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Try to take her to the toilet at regular intervals.

I also heard of a family who had success painting the door of the bathroom bright red, so that the AD person could find it easily.

It's a rough problem that is still in the future for me. God bless you all.
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Oyveyreally - I'm gonna break my radio silence for this one. I don't think you'll get that statement but it's not about you - so never mind that part. But here's what you should know - it's called "trip training" and is used primarily for children/young adults with significant disabilities. Start taking your mother to the bathroom on a strick schedule. Start with every hour. Do this everyday for a week or so. Sometimes she'll go, sometimes she won't - doesn't matter, stick to the schedule. After a week or so, providing she has demonstrated she is successful with that, extend the time to every 90 minutes. Same thing - after a week or so showing she is successful - without accidents, go to every two hours. Keep building until roughly every 3 or 4 hours. As the time between trips gets longer you may have to spend more than a week at a certain time interval - the goal being to go a specific length of time without accidents before you move forward and lengthen the intervals. Usually at about 3 or 4 hours the person will peak out - and that becomes the "normal" regular time to take mom to the bathroom. There are two factors that make this technique a bit tricky. One is meals. No matter the stage mom is at in length between trips, you have to restart the clock after a meal and take her one hour after a meal but after that trip can resume back to the "normal" timing intervals that has been successful for your mom. The other factor is funky foods or illnesses like the flu that could cause tummy trouble. Then you just do your best to stay on schedule or reduce time lengths between trips until the tummy trouble has passed.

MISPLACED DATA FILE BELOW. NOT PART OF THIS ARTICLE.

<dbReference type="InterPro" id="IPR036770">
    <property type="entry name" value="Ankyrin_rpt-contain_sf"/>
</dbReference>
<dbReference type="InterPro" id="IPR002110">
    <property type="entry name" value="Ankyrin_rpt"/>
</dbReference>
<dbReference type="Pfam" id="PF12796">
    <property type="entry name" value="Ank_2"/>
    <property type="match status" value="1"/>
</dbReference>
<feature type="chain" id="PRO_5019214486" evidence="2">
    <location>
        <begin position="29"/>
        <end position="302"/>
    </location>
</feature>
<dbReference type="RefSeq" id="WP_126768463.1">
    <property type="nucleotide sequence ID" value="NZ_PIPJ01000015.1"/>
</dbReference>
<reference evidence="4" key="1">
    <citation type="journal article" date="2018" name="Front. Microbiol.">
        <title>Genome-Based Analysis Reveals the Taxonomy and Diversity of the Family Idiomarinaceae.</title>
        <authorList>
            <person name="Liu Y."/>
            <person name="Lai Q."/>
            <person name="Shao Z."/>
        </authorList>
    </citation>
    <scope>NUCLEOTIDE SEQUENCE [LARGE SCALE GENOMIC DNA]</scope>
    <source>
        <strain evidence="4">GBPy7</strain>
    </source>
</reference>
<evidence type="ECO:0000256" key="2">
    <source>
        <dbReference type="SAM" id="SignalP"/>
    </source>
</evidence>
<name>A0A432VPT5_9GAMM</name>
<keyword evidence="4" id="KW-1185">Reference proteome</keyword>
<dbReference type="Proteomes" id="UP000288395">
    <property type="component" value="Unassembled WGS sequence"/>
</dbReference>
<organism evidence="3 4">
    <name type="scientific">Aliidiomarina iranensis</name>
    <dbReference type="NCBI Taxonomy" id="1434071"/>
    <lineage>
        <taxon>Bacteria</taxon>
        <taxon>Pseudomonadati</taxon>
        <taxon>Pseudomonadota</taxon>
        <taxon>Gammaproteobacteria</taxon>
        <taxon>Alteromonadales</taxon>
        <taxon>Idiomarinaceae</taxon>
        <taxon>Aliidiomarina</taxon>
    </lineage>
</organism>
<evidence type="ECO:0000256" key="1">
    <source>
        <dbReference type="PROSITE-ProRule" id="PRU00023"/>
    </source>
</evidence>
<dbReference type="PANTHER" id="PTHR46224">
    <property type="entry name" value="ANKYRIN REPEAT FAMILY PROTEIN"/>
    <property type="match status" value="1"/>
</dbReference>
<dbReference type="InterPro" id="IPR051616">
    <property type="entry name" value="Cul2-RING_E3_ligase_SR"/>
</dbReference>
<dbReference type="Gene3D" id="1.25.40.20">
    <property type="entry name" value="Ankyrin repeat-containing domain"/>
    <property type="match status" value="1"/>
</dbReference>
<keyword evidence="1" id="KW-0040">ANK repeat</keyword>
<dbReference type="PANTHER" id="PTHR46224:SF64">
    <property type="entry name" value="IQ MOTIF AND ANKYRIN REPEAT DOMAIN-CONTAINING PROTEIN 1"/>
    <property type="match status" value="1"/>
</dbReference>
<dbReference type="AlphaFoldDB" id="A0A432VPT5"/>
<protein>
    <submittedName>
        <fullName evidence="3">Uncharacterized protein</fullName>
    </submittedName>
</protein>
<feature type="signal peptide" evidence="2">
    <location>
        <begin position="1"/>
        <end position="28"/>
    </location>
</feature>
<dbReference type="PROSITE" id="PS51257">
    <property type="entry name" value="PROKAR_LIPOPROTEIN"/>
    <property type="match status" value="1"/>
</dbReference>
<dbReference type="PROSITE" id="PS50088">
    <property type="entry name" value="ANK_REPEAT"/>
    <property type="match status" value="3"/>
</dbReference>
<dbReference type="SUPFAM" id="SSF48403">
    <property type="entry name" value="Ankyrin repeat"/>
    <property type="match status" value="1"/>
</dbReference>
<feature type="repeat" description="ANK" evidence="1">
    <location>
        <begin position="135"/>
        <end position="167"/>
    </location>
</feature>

It is believed that by following this method both a persons mind and body will adjust and "know" intuitively/subconsciously to go on this schedule. It's not a perfect solution and it's takes time and patience in the beginning but it can be a very effective technique. Best of luck!
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Cap, I can see that being practical for a married couple, especially if he was used to sleeping without pajamas. In this situation it is a mother, and she is still mobile enough to be pooping all over the house... apples and oranges I think.